1D Discrete Wavelet Transform1. 2Channel Perfect Reconstruction Filter Bank
The analysis filter bank decomposes the input signal x(n) into two subband signals, c(n) and d(n). The signal c(n) represents the low frequency (or coarse) part of x(n), while the signal d(n) represents the high frequency (or detail) part of x(n). The analysis filter bank first filters x(n) using a lowpass and a highpass filter. We denote the lowpass filter by af1 (analysis filter 1) and
the highpass filter by af2 (analysis filter 2). As shown in the figure, the output of each filter is then downsampled by 2 to obtain the two subband signals, c(n) and d(n). The Matlab program below, afb.m, implements the analysis filter bank. The program uses the Matlab function upfirdn (in the Signal Processing Toolbox) to implement the filtering and downsampling.
Table 1.1 Matlab function afb.m
function [lo, hi] = afb(x, af) % [lo, hi] = afb(x, af) % % Analysis filter bank % x  Npoint vector (N even); the resolution should be 2x filter length % % af  analysis filters % af(:, 1): lowpass filter (even length) % af(:, 2): highpass filter (even length) % % lo: Low frequency % hi: High frequency % N = length(x); L = length(af)/2; x = cshift(x,L); % lowpass filter lo = upfirdn(x, af(:,1), 1, 2); lo(1:L) = lo(N/2+[1:L]) + lo(1:L); lo = lo(1:N/2); % highpass filter hi = upfirdn(x, af(:,2), 1, 2); hi(1:L) = hi(N/2+[1:L]) + hi(1:L); hi = hi(1:N/2); The synthesis filter bank combines the two subband signals c(n) and d(n) to obtain a single signal y(n). The synthesis filter bank first upsamples each of the two subband signals. The signals are then filtered using a lowpass and a highpass filter. We denote the lowpass filter by sf1 (synthesis filter 1) and the highpass filter by sf2 (synthesis filter 2). The signals are then added together to obtain the signal y(n). If the four filters are designed so as to guarantee that the output signal y(n) equals the input signal x(n), then the filters are said to satisfy the perfect reconstruction condition. The Matlab program below, sfb.m, implements the synthesis filter bank.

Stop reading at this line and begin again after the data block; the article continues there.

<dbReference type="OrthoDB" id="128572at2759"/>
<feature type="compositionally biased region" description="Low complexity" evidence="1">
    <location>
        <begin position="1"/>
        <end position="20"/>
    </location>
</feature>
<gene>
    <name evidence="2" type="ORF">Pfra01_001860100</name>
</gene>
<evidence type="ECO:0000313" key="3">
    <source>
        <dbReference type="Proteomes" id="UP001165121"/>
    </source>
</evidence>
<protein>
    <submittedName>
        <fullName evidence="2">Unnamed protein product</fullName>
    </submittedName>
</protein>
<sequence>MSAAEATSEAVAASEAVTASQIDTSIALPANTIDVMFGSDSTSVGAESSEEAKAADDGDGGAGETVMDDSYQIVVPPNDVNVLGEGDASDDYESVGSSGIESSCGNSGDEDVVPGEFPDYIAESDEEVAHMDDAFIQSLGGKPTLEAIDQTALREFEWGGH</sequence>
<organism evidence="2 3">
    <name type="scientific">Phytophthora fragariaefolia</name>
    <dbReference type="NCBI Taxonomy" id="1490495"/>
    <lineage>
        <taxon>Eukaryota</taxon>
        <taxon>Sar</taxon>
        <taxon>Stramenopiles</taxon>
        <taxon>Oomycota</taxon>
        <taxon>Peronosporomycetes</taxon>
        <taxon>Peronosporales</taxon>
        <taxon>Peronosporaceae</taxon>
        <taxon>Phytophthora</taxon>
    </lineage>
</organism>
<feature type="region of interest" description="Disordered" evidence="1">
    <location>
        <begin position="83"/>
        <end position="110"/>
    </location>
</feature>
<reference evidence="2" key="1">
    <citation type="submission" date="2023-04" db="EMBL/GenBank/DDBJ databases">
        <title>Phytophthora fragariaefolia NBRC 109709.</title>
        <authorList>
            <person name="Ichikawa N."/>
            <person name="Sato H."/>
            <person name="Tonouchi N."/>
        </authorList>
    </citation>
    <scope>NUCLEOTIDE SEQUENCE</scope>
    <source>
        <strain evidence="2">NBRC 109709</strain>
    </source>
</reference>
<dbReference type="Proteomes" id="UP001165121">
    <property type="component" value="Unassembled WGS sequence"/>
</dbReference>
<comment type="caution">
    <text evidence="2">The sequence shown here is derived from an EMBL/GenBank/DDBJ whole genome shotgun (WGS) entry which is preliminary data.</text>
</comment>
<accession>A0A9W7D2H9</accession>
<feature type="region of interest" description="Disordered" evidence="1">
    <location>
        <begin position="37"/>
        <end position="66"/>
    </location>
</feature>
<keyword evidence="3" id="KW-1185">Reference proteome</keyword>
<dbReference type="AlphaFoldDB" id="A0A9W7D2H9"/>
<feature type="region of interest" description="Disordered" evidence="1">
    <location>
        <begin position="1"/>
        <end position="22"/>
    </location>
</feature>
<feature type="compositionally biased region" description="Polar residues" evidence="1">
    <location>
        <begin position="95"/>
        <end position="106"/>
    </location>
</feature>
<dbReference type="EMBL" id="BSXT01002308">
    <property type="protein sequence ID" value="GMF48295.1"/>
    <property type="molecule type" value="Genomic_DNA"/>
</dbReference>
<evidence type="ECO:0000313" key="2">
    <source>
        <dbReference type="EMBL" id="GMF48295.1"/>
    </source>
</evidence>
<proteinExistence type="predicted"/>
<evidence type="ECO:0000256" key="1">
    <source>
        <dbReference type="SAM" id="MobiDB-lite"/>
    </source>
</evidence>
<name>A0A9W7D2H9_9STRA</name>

Table 1.2 Matlab function sfb.m
function y = sfb(lo, hi, sf) % y = sfb(lo, hi, sf) % % Synthesis filter bank % % lo  low frqeuency signal % hi  high frequency signal % sf  synthesis filters % sf(:, 1)  lowpass filter (even length) % sf(:, 2)  highpass filter (even length) % % y  output N = 2*length(lo); L = length(sf); lo = upfirdn(lo, sf(:,1), 2, 1); hi = upfirdn(hi, sf(:,2), 2, 1); y = lo + hi; y(1:L2) = y(1:L2) + y(N+[1:L2]); y = y(1:N); y = cshift(y, 1L/2); There are many sets of filters that satisfy the perfect reconstruction conditions. One set of filters, from [AS2001], is shown in the Table below. These filters are approximately symmetric. Table 1.3 Analysis and synthesis filters (farras.m)  af1 af2 sf1 sf2  0 0.0112 0.0112 0 0 0.0112 0.0112 0 0.0884 0.0884 0.0884 0.0884 0.0884 0.0884 0.0884 0.0884 0.6959 0.6959 0.6959 0.6959 0.6959 0.6959 0.6959 0.6959 0.0884 0.0884 0.0884 0.0884 0.0884 0.0884 0.0884 0.0884 0.0112 0 0 0.0112 0.0112 0 0 0.0112  The following code fragment shows an example of how to use the Matlab functions, afb.m and sfb.m. This example verifies the perfect reconstruction property. First, we create a random input signal x of length 64. Then the analysis and synthesis filters are obtained with the Matlab function farras.m. The two subband signals (here called lo and hi) are computed with the function afb.m. The output signal y is then computed using the Matlab function sfb.m. The maximum value of the error x  y is computed, and it is equal to zero (within computer precision). This verifies the perfect reconstruction property.